Last night Bernhard Kappe of Pathfinder Development hosted a Lean Startup event in the office of the Illinois Technology Alliance.
Kappe is the Chicago organizer of the Lean Startup Circle, a group that, “helps entrepreneurs build a successful startup by learning from the experience of other lean startups.” Chicago’s Lean Startup group went from 9th in the world in size to 4th in two months. Their goal is to knock out NYC and Boston from the #2 and #3 spots and in 2011 bump San Francisco from the #1 spot, to which I say, “HOOAH!!”
The place was packed as everyone had come to hear Mike Evans, the cofounder of Chicago startup success Grubhub. Grubhub is the #1 online portal to let you know where you can order food from in your neighborhood (and actually have it delivered too!) Urban eaters everywhere rejoiced and Grubhub is now in 13 cities with more, the site says, “in the oven.”
Mike was addressing the crowd on his 4 Steps to Success to build out a successful startup and it was a great speech. It was also simple, but the best things usually are. It reminded me of the now infamous South Park episode where Underwear Gnomes steal the towns underwear and then are asked why they do it. Step 1 is Steal Underpants and Step 3 is profit. But they don’t have Step Two.
Thankfully Mike had all four steps to share and he introduced us by discussing the same thing that drives all entrepreneurs (other than wanting to buy a Tesla, of course): escape working for the man and fix a problem.
For Mike, that problem was the fact that in the dark ages of 2004 there wasn’t a good way to find out who delivered what types of food to a person’s neighborhood. One cold Chicago winter’s day while he was packed into the 151 Bus (been there, done that) and his face was pressed into some other dude’s armpit he decided, “Damnit, I am going to code that site!”
Fast forward to 2010 where Grubhub is wildly successful and Mike is discussing his 4 steps to success. He decided to make the crowd wait for #1 but started instead with
#2: Make ONE dollar
There was some discussion of B-School buzzwords like “Minimum Viable Product” but the main thrust was “if you can’t make even one dollar, maybe you don’t have the right idea.” I looked around the room and could tell I know I wasn’t the only entrepreneur in the room thinking to themselves, “Okay, I made a buck….barely. Now what?”
Step #3: Make TWO dollars
One of those two dollars is preferably from the person that paid you the first dollar. “This makes sense,” said Mike, “because if you can’t ever convince a certain percentages of your customers to be repeat customers, maybe you are in the wrong business.”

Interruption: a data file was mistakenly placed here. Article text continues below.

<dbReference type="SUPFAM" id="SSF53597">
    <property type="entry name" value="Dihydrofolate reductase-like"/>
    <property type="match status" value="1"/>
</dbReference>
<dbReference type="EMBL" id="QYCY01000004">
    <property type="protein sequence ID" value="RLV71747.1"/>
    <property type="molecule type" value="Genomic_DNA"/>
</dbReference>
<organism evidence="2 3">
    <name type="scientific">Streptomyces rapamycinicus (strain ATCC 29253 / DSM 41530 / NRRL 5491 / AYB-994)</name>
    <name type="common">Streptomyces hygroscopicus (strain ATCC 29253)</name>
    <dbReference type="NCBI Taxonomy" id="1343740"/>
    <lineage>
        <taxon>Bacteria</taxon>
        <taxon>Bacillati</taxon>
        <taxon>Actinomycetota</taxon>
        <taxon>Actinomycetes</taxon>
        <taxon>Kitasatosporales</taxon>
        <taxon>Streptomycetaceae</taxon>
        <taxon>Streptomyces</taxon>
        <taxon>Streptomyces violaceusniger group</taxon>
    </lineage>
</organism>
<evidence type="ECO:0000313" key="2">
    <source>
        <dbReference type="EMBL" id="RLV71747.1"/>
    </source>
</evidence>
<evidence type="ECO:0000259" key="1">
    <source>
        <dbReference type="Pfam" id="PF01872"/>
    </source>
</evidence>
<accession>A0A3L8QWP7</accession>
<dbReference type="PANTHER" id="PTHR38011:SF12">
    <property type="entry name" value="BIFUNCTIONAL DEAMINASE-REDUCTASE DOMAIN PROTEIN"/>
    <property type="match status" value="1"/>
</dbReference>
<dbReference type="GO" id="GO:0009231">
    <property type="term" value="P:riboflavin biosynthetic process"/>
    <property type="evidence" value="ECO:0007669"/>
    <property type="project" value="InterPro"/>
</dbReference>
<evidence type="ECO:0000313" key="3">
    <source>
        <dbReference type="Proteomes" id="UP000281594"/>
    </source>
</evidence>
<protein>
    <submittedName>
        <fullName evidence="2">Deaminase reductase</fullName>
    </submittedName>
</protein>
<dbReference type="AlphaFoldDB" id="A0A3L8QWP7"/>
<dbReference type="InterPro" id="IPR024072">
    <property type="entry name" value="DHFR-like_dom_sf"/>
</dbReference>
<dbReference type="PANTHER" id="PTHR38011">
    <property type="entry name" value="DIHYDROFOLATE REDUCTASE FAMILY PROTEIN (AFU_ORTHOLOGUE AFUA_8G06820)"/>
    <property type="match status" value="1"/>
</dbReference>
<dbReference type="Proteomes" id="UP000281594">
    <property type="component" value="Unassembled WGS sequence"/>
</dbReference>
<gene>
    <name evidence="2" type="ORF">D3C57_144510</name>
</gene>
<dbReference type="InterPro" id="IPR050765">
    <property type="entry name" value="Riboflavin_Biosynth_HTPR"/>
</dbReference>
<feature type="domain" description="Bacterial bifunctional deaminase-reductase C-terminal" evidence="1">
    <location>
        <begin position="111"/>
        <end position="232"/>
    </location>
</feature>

Step 4: Make a Million Dollars
Everyone laughed at this of course, but entrepreneurs are funny creatures. Even though we all laughed at this line, it was also a nervous laugh that said, “Pretend like you’re a big deal and make everyone think you have a hot startup even though you can’t pay rent next month.”
Basically Step 4 meant hiring the smartest people you can that believe in what you are doing and can do parts of the job better than you can. If your skill set is in engineering and coding, hire a sales person. If you are a sales person, hire a tech guy. Decide when it makes sense to pay a salary to grow the company profits faster than you can alone.
Finally, Mike circled back to step 1 and this one hit home for me. He wrote in capital letters on the white board:
Step 1: “QUIT YOUR JOB”
“If you still have a day job,” said Mike, “you are not totally motivated to make the first dollar in Step #2.” He went on, “getting fired doesn’t count. If you are looking for a job, that is your job. You need to be totally committed.”
It was as if the clouds had parted from on high and Zeus was speaking from Mt. Olympus. I now had the ammo I needed to keep convincing my significant other I am doing the right thing and I am sure a few other people in the room had similar thoughts. I wonder how many people will say, “See Baby? It worked for Grubhub! My idea to turn dead hamsters into drink coasters will totally work because our hamsters, (give sly smile) are organic and died naturally!”
Lean Startup is on to a great thing here and I am looking forward to their next event.